Radiographic abnormalities and the risk of lung cancer among workers exposed to silica dust in Ontario.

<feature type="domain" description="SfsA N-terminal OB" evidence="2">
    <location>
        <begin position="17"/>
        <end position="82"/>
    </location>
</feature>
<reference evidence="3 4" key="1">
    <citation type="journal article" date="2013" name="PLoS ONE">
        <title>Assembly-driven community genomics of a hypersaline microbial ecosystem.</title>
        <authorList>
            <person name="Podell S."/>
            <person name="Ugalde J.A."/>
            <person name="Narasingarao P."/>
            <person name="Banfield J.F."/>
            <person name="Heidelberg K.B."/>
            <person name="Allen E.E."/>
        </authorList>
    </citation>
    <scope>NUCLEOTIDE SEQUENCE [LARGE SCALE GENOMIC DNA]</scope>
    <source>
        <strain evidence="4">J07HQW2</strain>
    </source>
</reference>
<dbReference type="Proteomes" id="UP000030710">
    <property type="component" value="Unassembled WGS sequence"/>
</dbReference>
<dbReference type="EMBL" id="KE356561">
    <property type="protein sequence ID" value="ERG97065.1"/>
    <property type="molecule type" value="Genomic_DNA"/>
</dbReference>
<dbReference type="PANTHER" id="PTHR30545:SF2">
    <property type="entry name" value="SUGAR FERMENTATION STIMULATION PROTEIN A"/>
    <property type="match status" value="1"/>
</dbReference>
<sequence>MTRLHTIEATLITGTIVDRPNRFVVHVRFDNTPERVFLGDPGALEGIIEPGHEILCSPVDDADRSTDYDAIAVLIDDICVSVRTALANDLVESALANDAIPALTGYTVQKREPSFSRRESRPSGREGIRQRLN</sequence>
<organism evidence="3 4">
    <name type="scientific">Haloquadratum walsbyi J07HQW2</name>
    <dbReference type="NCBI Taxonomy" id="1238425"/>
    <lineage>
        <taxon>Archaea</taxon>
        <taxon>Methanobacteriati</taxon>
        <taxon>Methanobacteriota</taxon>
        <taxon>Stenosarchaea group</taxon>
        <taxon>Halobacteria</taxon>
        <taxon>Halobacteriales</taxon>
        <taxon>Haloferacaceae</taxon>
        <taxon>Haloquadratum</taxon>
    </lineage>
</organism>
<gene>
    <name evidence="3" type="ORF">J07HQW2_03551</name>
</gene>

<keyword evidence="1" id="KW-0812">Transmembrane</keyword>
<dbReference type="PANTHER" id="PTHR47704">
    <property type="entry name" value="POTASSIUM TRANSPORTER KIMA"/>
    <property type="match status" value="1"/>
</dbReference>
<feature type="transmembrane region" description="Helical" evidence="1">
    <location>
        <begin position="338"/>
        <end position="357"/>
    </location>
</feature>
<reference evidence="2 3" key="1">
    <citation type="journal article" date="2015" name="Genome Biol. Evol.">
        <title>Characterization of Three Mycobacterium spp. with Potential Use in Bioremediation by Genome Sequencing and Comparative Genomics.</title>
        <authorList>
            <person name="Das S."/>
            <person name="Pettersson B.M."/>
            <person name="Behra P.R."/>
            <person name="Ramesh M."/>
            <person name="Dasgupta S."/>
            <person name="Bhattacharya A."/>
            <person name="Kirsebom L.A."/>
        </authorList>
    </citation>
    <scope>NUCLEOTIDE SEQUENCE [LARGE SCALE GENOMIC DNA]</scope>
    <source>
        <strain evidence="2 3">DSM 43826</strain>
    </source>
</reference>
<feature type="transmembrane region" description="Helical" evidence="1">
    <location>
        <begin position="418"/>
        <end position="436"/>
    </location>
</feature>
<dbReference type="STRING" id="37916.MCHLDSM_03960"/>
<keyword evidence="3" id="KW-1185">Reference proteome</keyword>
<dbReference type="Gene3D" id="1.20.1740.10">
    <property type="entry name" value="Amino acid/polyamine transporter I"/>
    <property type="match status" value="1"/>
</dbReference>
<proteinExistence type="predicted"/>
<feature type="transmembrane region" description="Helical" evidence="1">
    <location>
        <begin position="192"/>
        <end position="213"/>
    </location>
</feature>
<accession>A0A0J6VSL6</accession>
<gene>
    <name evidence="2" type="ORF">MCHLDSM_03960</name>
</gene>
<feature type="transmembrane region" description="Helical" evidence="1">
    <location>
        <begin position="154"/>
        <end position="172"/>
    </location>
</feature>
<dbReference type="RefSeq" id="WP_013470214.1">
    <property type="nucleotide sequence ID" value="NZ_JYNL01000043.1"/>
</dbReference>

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OBJECTIVE: To determine whether workers in Ontario who had been exposed to silica dust and who have radiographic abnormalities are at increased risk of lung cancer. DESIGN: Cohort and case-control studies of rates of death from lung cancer and cancer incidence rates; data were obtained from the Ontario Silicosis Surveillance Registry. Follow-up was through linkage to the Ontario mortality and cancer registries. SETTING: Ontario. PARTICIPANTS: A total of 523 workers with radiographic abnormalities and 1568 control subjects with normal radiographic findings who had been exposed to silica dust. Matching criteria were year of birth and the requirement that the control subject have a normal radiographic finding either later than or in the same year that the radiographic abnormality was identified in the silicosis subject. OUTCOME MEASURES: Standardized mortality ratios (SMRs), standardized incidence ratios (SIRs) and odds ratios for lung cancer. RESULTS: In the cohort analysis, with the Ontario population rates as reference, the all-cause SMR was 0.96 among the workers with radiographic abnormalities and 0.51 among the control subjects. The corresponding SIRs for lung cancer were 2.49 and 0.87 (p < 0.001). In the case-control analysis the workers with silicosis were more likely than the control subjects to have been smokers, but this difference likely accounted for only a small part of the difference in the incidence of lung cancer. The relative risk of lung cancer was elevated among the workers with silicosis from the foundry, mining and nonmetallic-minerals industries; however, the number of subjects was too small for a significant difference to be detected. Among the miners exposure to radon daughters did not affect the risk of lung cancer attributable to radiographic abnormalities. CONCLUSIONS: Radiographic abnormalities suggestive of exposure to silica dust are markers for increased risk of lung cancer. Physicians might thus wish to warn their patients with silica-associated radiographic abnormalities about the increased risk and to counsel those who smoke to stop.
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